Philadelphia, PA

Change in Jail Population 39%

Action Areas Bail Community Engagement Diversion Pretrial Services

Last Updated


Philadelphia had the highest incarceration rate of any large jurisdiction in the country. This high rate of incarceration was partly driven by unnecessarily long lengths of stay in jail and disproportionate arrests and incarceration of people of color. Existing alternatives to incarceration that provided treatment did not substantially reduce the number of people with mental health issues and substance use disorders who were incarcerated.


Philadelphia advanced a number of strategies to rethink and redesign its criminal justice system so that it is more fair, just and equitable for all.



Philadelphia advanced strategies like alternatives to cash bail, early bail review, pretrial advocates, and detention review hearings to reduce the number of people held in jail pretrial on low amounts of bail.



With alternatives to incarceration (e.g., pretrial and probation), post-arrest screening and supports, and the development of a police co-responder model, Philadelphia increased early diversion opportunities for people struggling with mental illness and substance use disorders.



To create efficiencies in case processing at the pretrial stage, Philadelphia implemented Municipal Court long stayer review, Common Pleas Court long stayer review, and early parole petitions. These strategies were designed to reduce the length of time people spend in jail by reviewing individual cases, with long lengths of stay, to address continuances and other delays in processing.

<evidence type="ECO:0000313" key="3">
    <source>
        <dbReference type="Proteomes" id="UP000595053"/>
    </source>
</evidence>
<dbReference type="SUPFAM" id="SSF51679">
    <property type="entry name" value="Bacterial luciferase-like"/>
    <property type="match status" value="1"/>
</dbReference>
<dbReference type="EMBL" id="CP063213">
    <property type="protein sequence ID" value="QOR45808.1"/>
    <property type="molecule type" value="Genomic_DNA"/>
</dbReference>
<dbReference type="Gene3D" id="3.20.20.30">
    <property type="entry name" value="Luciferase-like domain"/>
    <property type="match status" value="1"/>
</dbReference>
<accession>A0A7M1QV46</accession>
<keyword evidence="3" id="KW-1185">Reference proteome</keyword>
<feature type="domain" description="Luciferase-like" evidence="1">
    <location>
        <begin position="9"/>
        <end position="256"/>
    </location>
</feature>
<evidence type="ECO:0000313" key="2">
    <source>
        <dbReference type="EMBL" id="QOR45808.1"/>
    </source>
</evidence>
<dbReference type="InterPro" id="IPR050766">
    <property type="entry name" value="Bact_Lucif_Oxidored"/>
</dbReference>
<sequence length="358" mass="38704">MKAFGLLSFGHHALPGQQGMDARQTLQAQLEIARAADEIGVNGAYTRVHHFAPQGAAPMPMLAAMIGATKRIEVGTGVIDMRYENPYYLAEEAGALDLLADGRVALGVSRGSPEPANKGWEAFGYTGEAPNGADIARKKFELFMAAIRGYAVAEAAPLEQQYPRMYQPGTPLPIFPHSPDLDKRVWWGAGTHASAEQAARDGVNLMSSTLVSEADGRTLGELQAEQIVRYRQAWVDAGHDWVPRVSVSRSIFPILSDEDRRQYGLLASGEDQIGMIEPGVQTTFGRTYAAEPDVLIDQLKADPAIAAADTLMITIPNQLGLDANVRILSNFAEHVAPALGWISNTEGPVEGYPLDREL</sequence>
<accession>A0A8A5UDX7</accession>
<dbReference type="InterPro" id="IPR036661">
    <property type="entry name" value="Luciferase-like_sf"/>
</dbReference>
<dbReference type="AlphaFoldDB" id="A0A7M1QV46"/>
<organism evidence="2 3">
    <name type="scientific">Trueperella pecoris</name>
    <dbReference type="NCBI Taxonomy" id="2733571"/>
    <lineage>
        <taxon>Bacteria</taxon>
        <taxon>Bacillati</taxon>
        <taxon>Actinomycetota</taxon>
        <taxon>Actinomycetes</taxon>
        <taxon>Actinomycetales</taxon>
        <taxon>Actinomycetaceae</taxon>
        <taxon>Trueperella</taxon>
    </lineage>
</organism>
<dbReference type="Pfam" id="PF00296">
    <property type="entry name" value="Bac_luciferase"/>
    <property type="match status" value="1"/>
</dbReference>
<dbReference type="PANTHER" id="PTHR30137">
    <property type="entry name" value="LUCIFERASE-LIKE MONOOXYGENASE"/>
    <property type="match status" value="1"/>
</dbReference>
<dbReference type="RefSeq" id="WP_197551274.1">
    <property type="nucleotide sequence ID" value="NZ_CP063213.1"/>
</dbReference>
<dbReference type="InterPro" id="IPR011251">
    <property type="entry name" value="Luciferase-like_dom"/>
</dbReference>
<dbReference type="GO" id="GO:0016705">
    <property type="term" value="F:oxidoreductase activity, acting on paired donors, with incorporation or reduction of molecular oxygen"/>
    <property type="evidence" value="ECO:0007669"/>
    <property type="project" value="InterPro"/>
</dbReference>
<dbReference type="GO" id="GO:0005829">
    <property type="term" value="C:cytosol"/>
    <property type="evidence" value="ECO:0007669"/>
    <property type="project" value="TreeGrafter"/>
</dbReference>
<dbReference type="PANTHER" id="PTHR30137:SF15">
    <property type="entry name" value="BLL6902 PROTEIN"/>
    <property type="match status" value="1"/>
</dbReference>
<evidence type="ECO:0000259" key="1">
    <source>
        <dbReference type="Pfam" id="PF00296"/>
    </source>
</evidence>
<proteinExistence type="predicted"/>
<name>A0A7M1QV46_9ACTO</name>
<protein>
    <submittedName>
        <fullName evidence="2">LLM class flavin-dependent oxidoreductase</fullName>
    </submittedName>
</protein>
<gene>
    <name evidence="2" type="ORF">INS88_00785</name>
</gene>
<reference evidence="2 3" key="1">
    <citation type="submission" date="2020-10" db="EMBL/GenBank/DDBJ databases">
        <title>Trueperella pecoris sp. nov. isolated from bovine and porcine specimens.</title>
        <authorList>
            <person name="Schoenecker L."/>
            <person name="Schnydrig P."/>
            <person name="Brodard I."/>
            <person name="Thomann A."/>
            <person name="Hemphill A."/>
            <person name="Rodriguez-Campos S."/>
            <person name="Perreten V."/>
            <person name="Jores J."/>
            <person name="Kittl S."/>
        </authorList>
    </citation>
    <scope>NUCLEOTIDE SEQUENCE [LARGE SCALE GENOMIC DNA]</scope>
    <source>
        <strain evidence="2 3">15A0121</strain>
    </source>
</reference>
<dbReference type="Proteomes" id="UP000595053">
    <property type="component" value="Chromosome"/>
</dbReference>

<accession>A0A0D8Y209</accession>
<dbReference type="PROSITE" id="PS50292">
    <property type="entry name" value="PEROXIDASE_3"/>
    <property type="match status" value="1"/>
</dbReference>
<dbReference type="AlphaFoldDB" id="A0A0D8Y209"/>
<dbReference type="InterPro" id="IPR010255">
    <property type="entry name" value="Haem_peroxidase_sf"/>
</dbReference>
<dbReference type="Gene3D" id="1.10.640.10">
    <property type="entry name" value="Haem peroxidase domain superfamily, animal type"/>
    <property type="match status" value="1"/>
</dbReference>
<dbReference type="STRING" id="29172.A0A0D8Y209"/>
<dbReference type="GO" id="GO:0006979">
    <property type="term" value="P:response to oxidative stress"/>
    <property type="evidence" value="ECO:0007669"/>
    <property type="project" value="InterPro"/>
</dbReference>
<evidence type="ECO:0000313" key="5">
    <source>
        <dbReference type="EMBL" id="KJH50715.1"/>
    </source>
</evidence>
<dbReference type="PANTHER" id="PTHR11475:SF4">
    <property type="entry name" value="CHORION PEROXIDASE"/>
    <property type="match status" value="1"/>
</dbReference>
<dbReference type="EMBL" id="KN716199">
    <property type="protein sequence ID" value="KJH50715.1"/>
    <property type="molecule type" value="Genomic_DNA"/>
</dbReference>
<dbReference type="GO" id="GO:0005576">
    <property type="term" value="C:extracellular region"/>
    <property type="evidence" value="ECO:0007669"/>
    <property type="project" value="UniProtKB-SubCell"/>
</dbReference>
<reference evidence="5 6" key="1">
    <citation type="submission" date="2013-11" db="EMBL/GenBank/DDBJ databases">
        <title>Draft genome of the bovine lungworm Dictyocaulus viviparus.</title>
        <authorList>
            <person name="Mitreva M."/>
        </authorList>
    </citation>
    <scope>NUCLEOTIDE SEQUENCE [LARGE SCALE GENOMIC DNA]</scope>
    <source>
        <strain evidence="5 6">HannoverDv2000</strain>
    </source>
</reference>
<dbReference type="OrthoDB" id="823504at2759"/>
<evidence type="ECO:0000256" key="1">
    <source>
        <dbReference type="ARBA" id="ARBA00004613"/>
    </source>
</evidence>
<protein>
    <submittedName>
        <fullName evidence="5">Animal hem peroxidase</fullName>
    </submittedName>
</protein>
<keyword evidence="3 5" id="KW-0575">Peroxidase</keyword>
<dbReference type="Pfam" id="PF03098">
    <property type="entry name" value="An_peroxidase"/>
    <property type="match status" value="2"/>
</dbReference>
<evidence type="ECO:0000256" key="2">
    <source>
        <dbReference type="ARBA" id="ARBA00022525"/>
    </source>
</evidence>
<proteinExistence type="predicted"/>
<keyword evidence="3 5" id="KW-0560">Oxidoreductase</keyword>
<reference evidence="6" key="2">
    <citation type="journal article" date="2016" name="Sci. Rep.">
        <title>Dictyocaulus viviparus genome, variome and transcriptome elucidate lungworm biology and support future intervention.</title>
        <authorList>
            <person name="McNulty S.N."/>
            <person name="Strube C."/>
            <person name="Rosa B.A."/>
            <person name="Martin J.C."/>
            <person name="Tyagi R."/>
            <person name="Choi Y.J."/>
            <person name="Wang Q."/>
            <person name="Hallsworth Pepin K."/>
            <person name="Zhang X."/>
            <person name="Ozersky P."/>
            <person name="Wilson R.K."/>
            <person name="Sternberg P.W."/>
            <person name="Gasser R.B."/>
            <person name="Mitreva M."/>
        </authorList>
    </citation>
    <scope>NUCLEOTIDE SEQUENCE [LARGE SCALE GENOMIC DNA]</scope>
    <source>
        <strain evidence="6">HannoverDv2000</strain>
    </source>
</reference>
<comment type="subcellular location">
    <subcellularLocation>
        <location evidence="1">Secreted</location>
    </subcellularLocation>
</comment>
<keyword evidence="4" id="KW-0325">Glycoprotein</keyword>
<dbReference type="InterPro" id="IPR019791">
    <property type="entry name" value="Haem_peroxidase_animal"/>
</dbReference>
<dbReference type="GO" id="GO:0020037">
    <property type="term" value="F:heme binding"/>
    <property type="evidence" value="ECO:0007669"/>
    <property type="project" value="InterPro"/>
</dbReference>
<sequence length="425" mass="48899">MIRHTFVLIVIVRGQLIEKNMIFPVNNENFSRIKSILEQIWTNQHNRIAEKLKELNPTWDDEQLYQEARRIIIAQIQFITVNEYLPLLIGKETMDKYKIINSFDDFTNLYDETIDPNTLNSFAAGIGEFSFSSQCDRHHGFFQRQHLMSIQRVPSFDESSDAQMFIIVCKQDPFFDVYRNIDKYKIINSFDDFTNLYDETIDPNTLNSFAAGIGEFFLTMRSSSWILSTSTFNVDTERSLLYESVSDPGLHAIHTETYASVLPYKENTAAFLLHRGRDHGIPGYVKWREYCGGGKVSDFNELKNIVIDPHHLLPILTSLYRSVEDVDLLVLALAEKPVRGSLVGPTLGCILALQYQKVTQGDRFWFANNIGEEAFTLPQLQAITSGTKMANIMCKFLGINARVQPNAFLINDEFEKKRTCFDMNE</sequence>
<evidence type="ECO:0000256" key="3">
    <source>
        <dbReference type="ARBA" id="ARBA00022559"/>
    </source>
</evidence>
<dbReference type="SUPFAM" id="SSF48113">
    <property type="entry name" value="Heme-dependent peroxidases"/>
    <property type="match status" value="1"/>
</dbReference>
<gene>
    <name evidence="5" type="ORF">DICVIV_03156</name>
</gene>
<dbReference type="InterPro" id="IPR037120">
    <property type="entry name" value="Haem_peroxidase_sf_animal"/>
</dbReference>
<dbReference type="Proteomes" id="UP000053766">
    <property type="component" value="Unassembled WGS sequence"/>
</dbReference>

Philadelphia expanded its ability to collect and share data across multiple criminal justice agencies by using standardization and regular reporting to enable collaboration and data-informed decision-making. Quantitative and qualitative data will also drive a scientific evaluation of the impact of the city's reform efforts to date.



Philadelphia hired staff dedicated specifically to addressing racial disparities. This enabled the site to conduct data-informed reviews of existing policies and reform initiatives to determine their impact on disparities, train other staff on racial bias, and provide recommendations to broaden the scope of reform with a focus on equity.



Through a criminal justice microgrant fund, Philadelphia increased investments in community-based services. The city also established a Community Advisory Committee and services for people in the community pretrial.


As a result of the strategies above, Philadelphia has made progress towards its goal of rethinking and redesigning its criminal justice system, including substantial reductions in its jail population.

Quartery ADP for Philadelphia (2016-2024)

38.5% from baseline

More Results

Through their strategies to reduce the jail population, the city successfully established a program to provide early bail review hearings within five days for people held in jail pretrial; increased early diversion opportunities through the Police-Assisted Diversion Program and other alternatives to detention; and reduced the average length of time people spend in jail awaiting trial or a violation of probation hearing.